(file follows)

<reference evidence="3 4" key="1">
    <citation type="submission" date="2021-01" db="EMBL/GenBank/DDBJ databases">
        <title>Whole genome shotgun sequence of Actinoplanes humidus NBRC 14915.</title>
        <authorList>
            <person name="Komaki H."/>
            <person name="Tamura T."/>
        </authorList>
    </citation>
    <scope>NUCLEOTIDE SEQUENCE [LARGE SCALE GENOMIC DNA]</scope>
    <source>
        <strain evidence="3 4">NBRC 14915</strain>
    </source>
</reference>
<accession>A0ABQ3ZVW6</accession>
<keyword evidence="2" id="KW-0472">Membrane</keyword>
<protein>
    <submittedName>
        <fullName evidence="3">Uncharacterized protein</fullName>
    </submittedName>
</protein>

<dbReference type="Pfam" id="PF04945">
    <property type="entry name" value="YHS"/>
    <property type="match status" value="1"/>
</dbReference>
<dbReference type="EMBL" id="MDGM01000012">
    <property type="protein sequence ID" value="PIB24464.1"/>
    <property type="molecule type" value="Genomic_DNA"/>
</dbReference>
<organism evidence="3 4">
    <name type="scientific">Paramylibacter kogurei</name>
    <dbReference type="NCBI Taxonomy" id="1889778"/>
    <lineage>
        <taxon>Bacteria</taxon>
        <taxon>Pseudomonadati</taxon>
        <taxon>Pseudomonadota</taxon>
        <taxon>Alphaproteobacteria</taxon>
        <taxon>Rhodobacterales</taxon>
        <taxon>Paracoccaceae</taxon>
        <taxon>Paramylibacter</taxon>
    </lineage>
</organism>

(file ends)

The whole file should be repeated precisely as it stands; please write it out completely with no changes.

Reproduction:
<reference evidence="3 4" key="1">
    <citation type="submission" date="2021-01" db="EMBL/GenBank/DDBJ databases">
        <title>Whole genome shotgun sequence of Actinoplanes humidus NBRC 14915.</title>
        <authorList>
            <person name="Komaki H."/>
            <person name="Tamura T."/>
        </authorList>
    </citation>
    <scope>NUCLEOTIDE SEQUENCE [LARGE SCALE GENOMIC DNA]</scope>
    <source>
        <strain evidence="3 4">NBRC 14915</strain>
    </source>
</reference>
<accession>A0ABQ3ZVW6</accession>
<keyword evidence="2" id="KW-0472">Membrane</keyword>
<protein>
    <submittedName>
        <fullName evidence="3">Uncharacterized protein</fullName>
    </submittedName>
</protein>

<dbReference type="Pfam" id="PF04945">
    <property type="entry name" value="YHS"/>
    <property type="match status" value="1"/>
</dbReference>
<dbReference type="EMBL" id="MDGM01000012">
    <property type="protein sequence ID" value="PIB24464.1"/>
    <property type="molecule type" value="Genomic_DNA"/>
</dbReference>
<organism evidence="3 4">
    <name type="scientific">Paramylibacter kogurei</name>
    <dbReference type="NCBI Taxonomy" id="1889778"/>
    <lineage>
        <taxon>Bacteria</taxon>
        <taxon>Pseudomonadati</taxon>
        <taxon>Pseudomonadota</taxon>
        <taxon>Alphaproteobacteria</taxon>
        <taxon>Rhodobacterales</taxon>
        <taxon>Paracoccaceae</taxon>
        <taxon>Paramylibacter</taxon>
    </lineage>
</organism>